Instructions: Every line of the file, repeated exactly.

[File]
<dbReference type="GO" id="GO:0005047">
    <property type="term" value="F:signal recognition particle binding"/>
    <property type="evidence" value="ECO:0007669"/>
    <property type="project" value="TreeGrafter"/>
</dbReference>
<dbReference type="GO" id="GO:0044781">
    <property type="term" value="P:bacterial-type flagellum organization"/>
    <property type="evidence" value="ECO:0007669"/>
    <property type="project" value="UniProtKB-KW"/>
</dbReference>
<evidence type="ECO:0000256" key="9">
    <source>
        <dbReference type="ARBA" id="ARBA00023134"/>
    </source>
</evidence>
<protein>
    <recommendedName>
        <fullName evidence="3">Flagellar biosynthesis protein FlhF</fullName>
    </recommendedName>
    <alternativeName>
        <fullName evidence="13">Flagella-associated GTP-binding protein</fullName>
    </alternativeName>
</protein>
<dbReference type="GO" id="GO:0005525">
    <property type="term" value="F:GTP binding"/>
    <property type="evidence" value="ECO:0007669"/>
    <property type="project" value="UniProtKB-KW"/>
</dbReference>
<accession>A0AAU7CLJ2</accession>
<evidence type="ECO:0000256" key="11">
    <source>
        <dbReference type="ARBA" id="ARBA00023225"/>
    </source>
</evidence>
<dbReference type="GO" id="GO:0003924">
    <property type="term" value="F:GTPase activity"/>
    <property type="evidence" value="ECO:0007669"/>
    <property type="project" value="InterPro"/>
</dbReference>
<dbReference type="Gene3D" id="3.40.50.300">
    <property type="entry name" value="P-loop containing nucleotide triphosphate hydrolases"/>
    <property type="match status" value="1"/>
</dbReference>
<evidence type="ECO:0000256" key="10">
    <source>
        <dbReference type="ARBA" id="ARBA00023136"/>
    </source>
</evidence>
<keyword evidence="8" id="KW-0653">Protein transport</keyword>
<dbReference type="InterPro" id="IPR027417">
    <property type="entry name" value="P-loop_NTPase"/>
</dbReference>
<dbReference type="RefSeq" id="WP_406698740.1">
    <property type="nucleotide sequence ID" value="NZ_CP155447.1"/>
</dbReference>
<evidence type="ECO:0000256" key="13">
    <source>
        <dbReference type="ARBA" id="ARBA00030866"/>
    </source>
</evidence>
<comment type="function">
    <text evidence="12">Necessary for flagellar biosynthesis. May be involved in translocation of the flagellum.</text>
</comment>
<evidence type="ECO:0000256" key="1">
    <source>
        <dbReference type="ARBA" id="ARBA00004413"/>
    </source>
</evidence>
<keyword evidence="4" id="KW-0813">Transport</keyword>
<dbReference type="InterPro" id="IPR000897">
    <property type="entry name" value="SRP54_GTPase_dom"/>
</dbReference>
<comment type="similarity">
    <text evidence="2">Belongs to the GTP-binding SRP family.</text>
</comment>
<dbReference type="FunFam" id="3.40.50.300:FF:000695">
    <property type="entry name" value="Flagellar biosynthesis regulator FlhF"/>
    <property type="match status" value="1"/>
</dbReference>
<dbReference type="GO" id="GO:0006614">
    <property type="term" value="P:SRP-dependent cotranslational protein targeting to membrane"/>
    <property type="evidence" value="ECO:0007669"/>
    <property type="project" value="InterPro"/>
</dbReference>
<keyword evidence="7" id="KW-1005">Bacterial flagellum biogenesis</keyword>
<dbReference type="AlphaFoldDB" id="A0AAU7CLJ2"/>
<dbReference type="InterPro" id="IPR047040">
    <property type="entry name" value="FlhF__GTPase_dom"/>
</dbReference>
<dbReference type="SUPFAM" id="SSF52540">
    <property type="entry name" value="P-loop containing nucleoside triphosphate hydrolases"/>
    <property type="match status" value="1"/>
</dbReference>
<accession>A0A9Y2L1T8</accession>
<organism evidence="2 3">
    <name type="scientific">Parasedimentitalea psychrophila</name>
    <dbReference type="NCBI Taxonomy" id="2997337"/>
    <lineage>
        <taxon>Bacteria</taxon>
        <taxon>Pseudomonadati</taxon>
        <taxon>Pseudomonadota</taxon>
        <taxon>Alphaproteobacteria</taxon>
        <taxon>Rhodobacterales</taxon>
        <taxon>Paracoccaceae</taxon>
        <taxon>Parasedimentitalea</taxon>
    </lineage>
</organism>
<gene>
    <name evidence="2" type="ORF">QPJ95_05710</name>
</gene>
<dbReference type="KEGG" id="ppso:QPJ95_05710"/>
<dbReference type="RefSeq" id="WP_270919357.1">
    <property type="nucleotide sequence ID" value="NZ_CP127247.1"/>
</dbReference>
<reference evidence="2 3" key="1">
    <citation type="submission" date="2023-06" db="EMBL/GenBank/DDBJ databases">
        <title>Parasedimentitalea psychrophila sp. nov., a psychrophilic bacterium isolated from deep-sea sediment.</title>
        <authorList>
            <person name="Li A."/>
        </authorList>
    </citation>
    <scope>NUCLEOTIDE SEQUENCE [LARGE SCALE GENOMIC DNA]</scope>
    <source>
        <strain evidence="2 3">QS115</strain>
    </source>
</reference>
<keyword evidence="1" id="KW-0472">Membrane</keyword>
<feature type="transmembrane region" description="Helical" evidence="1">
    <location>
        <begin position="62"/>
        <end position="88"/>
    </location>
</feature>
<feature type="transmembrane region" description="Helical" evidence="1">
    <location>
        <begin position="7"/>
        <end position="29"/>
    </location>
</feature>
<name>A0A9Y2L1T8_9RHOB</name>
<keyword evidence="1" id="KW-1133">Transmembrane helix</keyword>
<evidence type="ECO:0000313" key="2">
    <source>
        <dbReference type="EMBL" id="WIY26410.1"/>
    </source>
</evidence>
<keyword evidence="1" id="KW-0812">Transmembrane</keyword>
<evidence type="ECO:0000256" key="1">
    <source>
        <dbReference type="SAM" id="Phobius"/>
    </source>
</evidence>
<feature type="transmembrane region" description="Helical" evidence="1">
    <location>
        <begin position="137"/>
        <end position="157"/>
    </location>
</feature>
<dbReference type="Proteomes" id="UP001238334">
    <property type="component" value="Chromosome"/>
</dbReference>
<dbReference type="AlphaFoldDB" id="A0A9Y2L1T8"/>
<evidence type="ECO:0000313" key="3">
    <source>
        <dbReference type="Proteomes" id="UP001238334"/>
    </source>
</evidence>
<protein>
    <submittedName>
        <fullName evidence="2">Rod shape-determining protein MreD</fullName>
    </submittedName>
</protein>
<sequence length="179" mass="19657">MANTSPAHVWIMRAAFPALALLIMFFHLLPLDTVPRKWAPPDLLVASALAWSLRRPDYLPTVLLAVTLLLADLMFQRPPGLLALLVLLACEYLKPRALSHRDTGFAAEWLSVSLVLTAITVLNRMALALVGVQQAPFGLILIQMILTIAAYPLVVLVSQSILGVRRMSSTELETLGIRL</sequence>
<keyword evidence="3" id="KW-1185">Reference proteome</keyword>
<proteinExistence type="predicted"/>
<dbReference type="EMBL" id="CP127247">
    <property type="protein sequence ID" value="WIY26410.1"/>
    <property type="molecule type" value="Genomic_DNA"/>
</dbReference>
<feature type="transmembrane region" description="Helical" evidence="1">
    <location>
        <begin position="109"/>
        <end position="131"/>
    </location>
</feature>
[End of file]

<dbReference type="GO" id="GO:0005047">
    <property type="term" value="F:signal recognition particle binding"/>
    <property type="evidence" value="ECO:0007669"/>
    <property type="project" value="TreeGrafter"/>
</dbReference>
<dbReference type="GO" id="GO:0044781">
    <property type="term" value="P:bacterial-type flagellum organization"/>
    <property type="evidence" value="ECO:0007669"/>
    <property type="project" value="UniProtKB-KW"/>
</dbReference>
<evidence type="ECO:0000256" key="9">
    <source>
        <dbReference type="ARBA" id="ARBA00023134"/>
    </source>
</evidence>
<protein>
    <recommendedName>
        <fullName evidence="3">Flagellar biosynthesis protein FlhF</fullName>
    </recommendedName>
    <alternativeName>
        <fullName evidence="13">Flagella-associated GTP-binding protein</fullName>
    </alternativeName>
</protein>
<dbReference type="GO" id="GO:0005525">
    <property type="term" value="F:GTP binding"/>
    <property type="evidence" value="ECO:0007669"/>
    <property type="project" value="UniProtKB-KW"/>
</dbReference>
<accession>A0AAU7CLJ2</accession>
<evidence type="ECO:0000256" key="11">
    <source>
        <dbReference type="ARBA" id="ARBA00023225"/>
    </source>
</evidence>
<dbReference type="GO" id="GO:0003924">
    <property type="term" value="F:GTPase activity"/>
    <property type="evidence" value="ECO:0007669"/>
    <property type="project" value="InterPro"/>
</dbReference>
<dbReference type="Gene3D" id="3.40.50.300">
    <property type="entry name" value="P-loop containing nucleotide triphosphate hydrolases"/>
    <property type="match status" value="1"/>
</dbReference>
<evidence type="ECO:0000256" key="10">
    <source>
        <dbReference type="ARBA" id="ARBA00023136"/>
    </source>
</evidence>
<keyword evidence="8" id="KW-0653">Protein transport</keyword>
<dbReference type="InterPro" id="IPR027417">
    <property type="entry name" value="P-loop_NTPase"/>
</dbReference>
<dbReference type="RefSeq" id="WP_406698740.1">
    <property type="nucleotide sequence ID" value="NZ_CP155447.1"/>
</dbReference>
<evidence type="ECO:0000256" key="13">
    <source>
        <dbReference type="ARBA" id="ARBA00030866"/>
    </source>
</evidence>
<comment type="function">
    <text evidence="12">Necessary for flagellar biosynthesis. May be involved in translocation of the flagellum.</text>
</comment>
<evidence type="ECO:0000256" key="1">
    <source>
        <dbReference type="ARBA" id="ARBA00004413"/>
    </source>
</evidence>
<keyword evidence="4" id="KW-0813">Transport</keyword>
<dbReference type="InterPro" id="IPR000897">
    <property type="entry name" value="SRP54_GTPase_dom"/>
</dbReference>
<comment type="similarity">
    <text evidence="2">Belongs to the GTP-binding SRP family.</text>
</comment>
<dbReference type="FunFam" id="3.40.50.300:FF:000695">
    <property type="entry name" value="Flagellar biosynthesis regulator FlhF"/>
    <property type="match status" value="1"/>
</dbReference>
<dbReference type="GO" id="GO:0006614">
    <property type="term" value="P:SRP-dependent cotranslational protein targeting to membrane"/>
    <property type="evidence" value="ECO:0007669"/>
    <property type="project" value="InterPro"/>
</dbReference>
<keyword evidence="7" id="KW-1005">Bacterial flagellum biogenesis</keyword>
<dbReference type="AlphaFoldDB" id="A0AAU7CLJ2"/>
<dbReference type="InterPro" id="IPR047040">
    <property type="entry name" value="FlhF__GTPase_dom"/>
</dbReference>
<dbReference type="SUPFAM" id="SSF52540">
    <property type="entry name" value="P-loop containing nucleoside triphosphate hydrolases"/>
    <property type="match status" value="1"/>
</dbReference>
<accession>A0A9Y2L1T8</accession>
<organism evidence="2 3">
    <name type="scientific">Parasedimentitalea psychrophila</name>
    <dbReference type="NCBI Taxonomy" id="2997337"/>
    <lineage>
        <taxon>Bacteria</taxon>
        <taxon>Pseudomonadati</taxon>
        <taxon>Pseudomonadota</taxon>
        <taxon>Alphaproteobacteria</taxon>
        <taxon>Rhodobacterales</taxon>
        <taxon>Paracoccaceae</taxon>
        <taxon>Parasedimentitalea</taxon>
    </lineage>
</organism>
<gene>
    <name evidence="2" type="ORF">QPJ95_05710</name>
</gene>
<dbReference type="KEGG" id="ppso:QPJ95_05710"/>
<dbReference type="RefSeq" id="WP_270919357.1">
    <property type="nucleotide sequence ID" value="NZ_CP127247.1"/>
</dbReference>
<reference evidence="2 3" key="1">
    <citation type="submission" date="2023-06" db="EMBL/GenBank/DDBJ databases">
        <title>Parasedimentitalea psychrophila sp. nov., a psychrophilic bacterium isolated from deep-sea sediment.</title>
        <authorList>
            <person name="Li A."/>
        </authorList>
    </citation>
    <scope>NUCLEOTIDE SEQUENCE [LARGE SCALE GENOMIC DNA]</scope>
    <source>
        <strain evidence="2 3">QS115</strain>
    </source>
</reference>
<keyword evidence="1" id="KW-0472">Membrane</keyword>
<feature type="transmembrane region" description="Helical" evidence="1">
    <location>
        <begin position="62"/>
        <end position="88"/>
    </location>
</feature>
<feature type="transmembrane region" description="Helical" evidence="1">
    <location>
        <begin position="7"/>
        <end position="29"/>
    </location>
</feature>
<name>A0A9Y2L1T8_9RHOB</name>
<keyword evidence="1" id="KW-1133">Transmembrane helix</keyword>
<evidence type="ECO:0000313" key="2">
    <source>
        <dbReference type="EMBL" id="WIY26410.1"/>
    </source>
</evidence>
<keyword evidence="1" id="KW-0812">Transmembrane</keyword>
<evidence type="ECO:0000256" key="1">
    <source>
        <dbReference type="SAM" id="Phobius"/>
    </source>
</evidence>
<feature type="transmembrane region" description="Helical" evidence="1">
    <location>
        <begin position="137"/>
        <end position="157"/>
    </location>
</feature>
<dbReference type="Proteomes" id="UP001238334">
    <property type="component" value="Chromosome"/>
</dbReference>
<dbReference type="AlphaFoldDB" id="A0A9Y2L1T8"/>
<evidence type="ECO:0000313" key="3">
    <source>
        <dbReference type="Proteomes" id="UP001238334"/>
    </source>
</evidence>
<protein>
    <submittedName>
        <fullName evidence="2">Rod shape-determining protein MreD</fullName>
    </submittedName>
</protein>
<sequence length="179" mass="19657">MANTSPAHVWIMRAAFPALALLIMFFHLLPLDTVPRKWAPPDLLVASALAWSLRRPDYLPTVLLAVTLLLADLMFQRPPGLLALLVLLACEYLKPRALSHRDTGFAAEWLSVSLVLTAITVLNRMALALVGVQQAPFGLILIQMILTIAAYPLVVLVSQSILGVRRMSSTELETLGIRL</sequence>
<keyword evidence="3" id="KW-1185">Reference proteome</keyword>
<proteinExistence type="predicted"/>
<dbReference type="EMBL" id="CP127247">
    <property type="protein sequence ID" value="WIY26410.1"/>
    <property type="molecule type" value="Genomic_DNA"/>
</dbReference>
<feature type="transmembrane region" description="Helical" evidence="1">
    <location>
        <begin position="109"/>
        <end position="131"/>
    </location>
</feature>